Speaker works to bridge gap

YOUNGSTOWN — What many concerned residents want most from police can be broken down into five pieces, a longtime law-enforcement expert contends.

“I’m a strong advocate for police and community relations,” said Delphine Baldwin-Casey, who conducted a three-hour workshop on the topic Friday at Choffin Career and Technical Center on East Wood Street near downtown. “When I talk to citizens in the community, I’m part of that community.”

Baldwin-Casey teaches classes on cultural diversity and sensitivity, consults with many area police departments and is a retired Youngstown Police Department detective sergeant who worked largely with victims of domestic violence. The five elements crucial to building vibrant police-community relations are communication, respect, accountability, freedom from fear, and trust, she told attendees.

Too often, a lack of effective communication is a barrier to building positive relationships with police, and some people — especially those in minority communities — still perceive that authorities disrespect them, said Baldwin-Casey, who began her career with the department in 1978. Also, a disciplinary system some see as unresponsive and unwieldy remains in place to handle officer misconduct, she noted.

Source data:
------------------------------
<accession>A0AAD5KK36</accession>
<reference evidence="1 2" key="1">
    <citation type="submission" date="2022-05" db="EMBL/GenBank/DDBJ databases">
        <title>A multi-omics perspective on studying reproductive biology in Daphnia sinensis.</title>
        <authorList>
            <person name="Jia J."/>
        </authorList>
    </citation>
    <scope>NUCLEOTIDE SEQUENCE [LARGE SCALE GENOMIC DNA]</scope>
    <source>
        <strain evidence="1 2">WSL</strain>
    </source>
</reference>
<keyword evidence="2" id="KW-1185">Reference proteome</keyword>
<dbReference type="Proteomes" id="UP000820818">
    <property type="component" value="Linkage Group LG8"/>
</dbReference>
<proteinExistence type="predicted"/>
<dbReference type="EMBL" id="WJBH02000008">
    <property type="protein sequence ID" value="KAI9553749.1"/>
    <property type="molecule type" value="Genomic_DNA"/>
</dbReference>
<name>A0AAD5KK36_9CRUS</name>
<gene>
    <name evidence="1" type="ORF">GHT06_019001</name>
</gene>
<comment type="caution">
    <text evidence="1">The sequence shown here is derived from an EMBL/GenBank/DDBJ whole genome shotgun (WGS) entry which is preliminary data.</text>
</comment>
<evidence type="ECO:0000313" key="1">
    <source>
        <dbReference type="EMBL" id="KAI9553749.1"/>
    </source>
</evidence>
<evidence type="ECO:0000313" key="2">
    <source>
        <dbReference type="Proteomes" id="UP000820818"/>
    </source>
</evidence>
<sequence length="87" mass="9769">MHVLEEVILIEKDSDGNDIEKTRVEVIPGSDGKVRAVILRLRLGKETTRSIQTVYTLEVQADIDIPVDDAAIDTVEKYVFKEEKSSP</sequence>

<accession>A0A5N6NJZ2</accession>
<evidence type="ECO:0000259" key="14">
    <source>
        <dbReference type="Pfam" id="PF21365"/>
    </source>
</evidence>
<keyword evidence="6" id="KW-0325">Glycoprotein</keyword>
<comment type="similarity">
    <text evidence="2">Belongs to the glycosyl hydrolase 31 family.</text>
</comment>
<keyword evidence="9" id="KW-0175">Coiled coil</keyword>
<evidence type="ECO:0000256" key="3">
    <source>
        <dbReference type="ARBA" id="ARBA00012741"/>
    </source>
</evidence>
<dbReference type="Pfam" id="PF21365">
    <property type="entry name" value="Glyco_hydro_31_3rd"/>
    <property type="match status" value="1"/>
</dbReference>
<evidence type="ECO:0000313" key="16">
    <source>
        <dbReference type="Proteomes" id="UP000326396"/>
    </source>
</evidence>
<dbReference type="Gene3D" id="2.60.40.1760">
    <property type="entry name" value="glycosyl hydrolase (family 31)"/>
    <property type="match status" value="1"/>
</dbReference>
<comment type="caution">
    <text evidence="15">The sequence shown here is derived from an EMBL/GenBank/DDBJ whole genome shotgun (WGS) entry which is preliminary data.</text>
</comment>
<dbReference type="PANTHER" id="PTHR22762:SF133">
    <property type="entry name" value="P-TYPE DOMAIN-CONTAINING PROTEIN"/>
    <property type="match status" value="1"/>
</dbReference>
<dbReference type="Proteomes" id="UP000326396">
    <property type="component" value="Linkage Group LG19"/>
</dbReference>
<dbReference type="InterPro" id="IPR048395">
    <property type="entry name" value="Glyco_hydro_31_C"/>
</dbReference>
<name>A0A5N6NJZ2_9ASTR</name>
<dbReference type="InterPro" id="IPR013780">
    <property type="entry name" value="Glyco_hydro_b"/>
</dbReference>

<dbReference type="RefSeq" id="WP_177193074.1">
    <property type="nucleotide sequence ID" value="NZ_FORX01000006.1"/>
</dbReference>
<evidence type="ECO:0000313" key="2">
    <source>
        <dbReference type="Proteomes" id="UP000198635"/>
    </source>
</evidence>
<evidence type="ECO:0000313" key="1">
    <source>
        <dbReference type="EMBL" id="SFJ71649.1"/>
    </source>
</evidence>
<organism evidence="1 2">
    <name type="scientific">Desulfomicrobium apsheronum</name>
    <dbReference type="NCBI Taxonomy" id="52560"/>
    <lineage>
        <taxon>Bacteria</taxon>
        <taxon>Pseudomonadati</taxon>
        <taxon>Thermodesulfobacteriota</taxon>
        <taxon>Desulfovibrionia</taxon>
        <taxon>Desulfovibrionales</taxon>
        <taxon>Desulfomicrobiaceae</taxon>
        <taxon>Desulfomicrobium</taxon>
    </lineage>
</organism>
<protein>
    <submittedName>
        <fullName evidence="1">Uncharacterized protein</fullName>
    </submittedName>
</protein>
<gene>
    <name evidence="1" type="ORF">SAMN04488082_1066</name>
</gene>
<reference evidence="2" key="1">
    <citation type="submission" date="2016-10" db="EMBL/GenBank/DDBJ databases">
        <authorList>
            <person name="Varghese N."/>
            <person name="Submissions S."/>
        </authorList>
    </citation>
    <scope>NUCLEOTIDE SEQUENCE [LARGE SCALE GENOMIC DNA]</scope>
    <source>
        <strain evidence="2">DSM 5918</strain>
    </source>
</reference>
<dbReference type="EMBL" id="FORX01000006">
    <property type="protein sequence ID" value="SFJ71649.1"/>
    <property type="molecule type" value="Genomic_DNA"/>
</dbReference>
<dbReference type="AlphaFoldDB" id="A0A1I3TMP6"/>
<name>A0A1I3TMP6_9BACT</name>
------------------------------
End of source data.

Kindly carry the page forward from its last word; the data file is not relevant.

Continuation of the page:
In addition, many minorities — mainly young males — fear encounters with police, which often drives a wedge between officers and neighborhood residents, Baldwin-Casey explained.

Another frequent complaint she’s heard while conducting such forums is that many officers don’t live in the communities they serve, which some say leads to a lack of understanding of the neighborhoods on their beats or a commitment to work with residents. Nevertheless, that doesn’t have to block healthful relationships from developing between both, Baldwin-Casey continued.

“A good police officer can work in any community,” she said, adding, “Our young people need to see the other side of the police.”

Baldwin-Casey said she gave a workshop similar to Friday’s about five years ago, but felt this one was needed in light of the spate of high-profile police shootings of unarmed black men since then. It’s vital that the so-called “code of silence” to protect officers who commit acts of wrongdoing is broken, she continued.

“I would have jumped in there to help that young man,” Baldwin-Casey said, referring to George Floyd, the 46-year-old black man who was killed May 25 after Minneapolis police officer Derek Chauvin was captured on videotape holding his knee to Floyd’s neck. Floyd’s death became a rallying cry for months of worldwide protests against racism and police brutality.



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